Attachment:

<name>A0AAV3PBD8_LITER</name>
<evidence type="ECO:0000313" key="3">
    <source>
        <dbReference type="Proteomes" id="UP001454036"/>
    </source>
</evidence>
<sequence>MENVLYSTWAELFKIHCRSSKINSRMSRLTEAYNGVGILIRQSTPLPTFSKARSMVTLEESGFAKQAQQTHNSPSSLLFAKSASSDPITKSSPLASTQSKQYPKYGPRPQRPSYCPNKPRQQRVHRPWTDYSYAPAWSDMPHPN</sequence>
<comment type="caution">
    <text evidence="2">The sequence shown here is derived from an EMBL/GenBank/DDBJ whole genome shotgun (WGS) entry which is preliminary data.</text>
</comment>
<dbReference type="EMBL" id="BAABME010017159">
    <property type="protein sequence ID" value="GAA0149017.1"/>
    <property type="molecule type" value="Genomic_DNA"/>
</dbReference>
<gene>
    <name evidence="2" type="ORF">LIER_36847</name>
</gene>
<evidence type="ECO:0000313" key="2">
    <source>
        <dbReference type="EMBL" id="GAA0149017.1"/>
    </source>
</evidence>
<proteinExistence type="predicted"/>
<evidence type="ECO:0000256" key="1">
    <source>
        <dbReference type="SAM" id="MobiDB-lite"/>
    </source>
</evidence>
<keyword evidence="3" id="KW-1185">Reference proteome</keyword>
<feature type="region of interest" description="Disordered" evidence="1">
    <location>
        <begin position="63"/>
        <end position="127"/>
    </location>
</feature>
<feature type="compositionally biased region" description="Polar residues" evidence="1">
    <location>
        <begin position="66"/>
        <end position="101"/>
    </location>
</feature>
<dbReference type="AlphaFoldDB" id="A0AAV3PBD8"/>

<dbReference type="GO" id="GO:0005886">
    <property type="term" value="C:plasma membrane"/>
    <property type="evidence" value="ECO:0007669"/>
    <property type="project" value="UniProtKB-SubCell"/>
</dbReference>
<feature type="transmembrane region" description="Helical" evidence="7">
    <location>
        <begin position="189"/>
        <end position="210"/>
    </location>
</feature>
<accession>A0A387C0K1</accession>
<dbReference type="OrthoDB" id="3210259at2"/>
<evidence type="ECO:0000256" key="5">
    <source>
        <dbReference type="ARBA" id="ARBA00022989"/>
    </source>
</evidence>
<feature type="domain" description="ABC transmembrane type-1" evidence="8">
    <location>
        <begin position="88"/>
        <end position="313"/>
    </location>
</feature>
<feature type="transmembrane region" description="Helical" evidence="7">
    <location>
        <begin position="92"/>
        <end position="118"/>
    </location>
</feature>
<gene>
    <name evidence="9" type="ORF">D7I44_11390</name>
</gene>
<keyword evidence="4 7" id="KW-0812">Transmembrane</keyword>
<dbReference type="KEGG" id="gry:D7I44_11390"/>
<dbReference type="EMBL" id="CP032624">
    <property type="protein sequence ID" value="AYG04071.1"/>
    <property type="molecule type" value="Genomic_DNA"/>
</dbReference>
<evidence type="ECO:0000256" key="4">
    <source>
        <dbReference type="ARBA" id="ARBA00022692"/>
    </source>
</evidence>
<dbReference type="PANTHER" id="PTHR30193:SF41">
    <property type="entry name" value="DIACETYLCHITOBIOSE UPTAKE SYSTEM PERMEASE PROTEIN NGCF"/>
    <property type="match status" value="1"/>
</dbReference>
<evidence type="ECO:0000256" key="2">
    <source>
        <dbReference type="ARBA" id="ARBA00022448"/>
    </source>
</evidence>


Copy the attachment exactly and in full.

<name>A0AAV3PBD8_LITER</name>
<evidence type="ECO:0000313" key="3">
    <source>
        <dbReference type="Proteomes" id="UP001454036"/>
    </source>
</evidence>
<sequence>MENVLYSTWAELFKIHCRSSKINSRMSRLTEAYNGVGILIRQSTPLPTFSKARSMVTLEESGFAKQAQQTHNSPSSLLFAKSASSDPITKSSPLASTQSKQYPKYGPRPQRPSYCPNKPRQQRVHRPWTDYSYAPAWSDMPHPN</sequence>
<comment type="caution">
    <text evidence="2">The sequence shown here is derived from an EMBL/GenBank/DDBJ whole genome shotgun (WGS) entry which is preliminary data.</text>
</comment>
<dbReference type="EMBL" id="BAABME010017159">
    <property type="protein sequence ID" value="GAA0149017.1"/>
    <property type="molecule type" value="Genomic_DNA"/>
</dbReference>
<gene>
    <name evidence="2" type="ORF">LIER_36847</name>
</gene>
<evidence type="ECO:0000313" key="2">
    <source>
        <dbReference type="EMBL" id="GAA0149017.1"/>
    </source>
</evidence>
<proteinExistence type="predicted"/>
<evidence type="ECO:0000256" key="1">
    <source>
        <dbReference type="SAM" id="MobiDB-lite"/>
    </source>
</evidence>
<keyword evidence="3" id="KW-1185">Reference proteome</keyword>
<feature type="region of interest" description="Disordered" evidence="1">
    <location>
        <begin position="63"/>
        <end position="127"/>
    </location>
</feature>
<feature type="compositionally biased region" description="Polar residues" evidence="1">
    <location>
        <begin position="66"/>
        <end position="101"/>
    </location>
</feature>
<dbReference type="AlphaFoldDB" id="A0AAV3PBD8"/>

<dbReference type="GO" id="GO:0005886">
    <property type="term" value="C:plasma membrane"/>
    <property type="evidence" value="ECO:0007669"/>
    <property type="project" value="UniProtKB-SubCell"/>
</dbReference>
<feature type="transmembrane region" description="Helical" evidence="7">
    <location>
        <begin position="189"/>
        <end position="210"/>
    </location>
</feature>
<accession>A0A387C0K1</accession>
<dbReference type="OrthoDB" id="3210259at2"/>
<evidence type="ECO:0000256" key="5">
    <source>
        <dbReference type="ARBA" id="ARBA00022989"/>
    </source>
</evidence>
<feature type="domain" description="ABC transmembrane type-1" evidence="8">
    <location>
        <begin position="88"/>
        <end position="313"/>
    </location>
</feature>
<feature type="transmembrane region" description="Helical" evidence="7">
    <location>
        <begin position="92"/>
        <end position="118"/>
    </location>
</feature>
<gene>
    <name evidence="9" type="ORF">D7I44_11390</name>
</gene>
<keyword evidence="4 7" id="KW-0812">Transmembrane</keyword>
<dbReference type="KEGG" id="gry:D7I44_11390"/>
<dbReference type="EMBL" id="CP032624">
    <property type="protein sequence ID" value="AYG04071.1"/>
    <property type="molecule type" value="Genomic_DNA"/>
</dbReference>
<evidence type="ECO:0000256" key="4">
    <source>
        <dbReference type="ARBA" id="ARBA00022692"/>
    </source>
</evidence>
<dbReference type="PANTHER" id="PTHR30193:SF41">
    <property type="entry name" value="DIACETYLCHITOBIOSE UPTAKE SYSTEM PERMEASE PROTEIN NGCF"/>
    <property type="match status" value="1"/>
</dbReference>
<evidence type="ECO:0000256" key="2">
    <source>
        <dbReference type="ARBA" id="ARBA00022448"/>
    </source>
</evidence>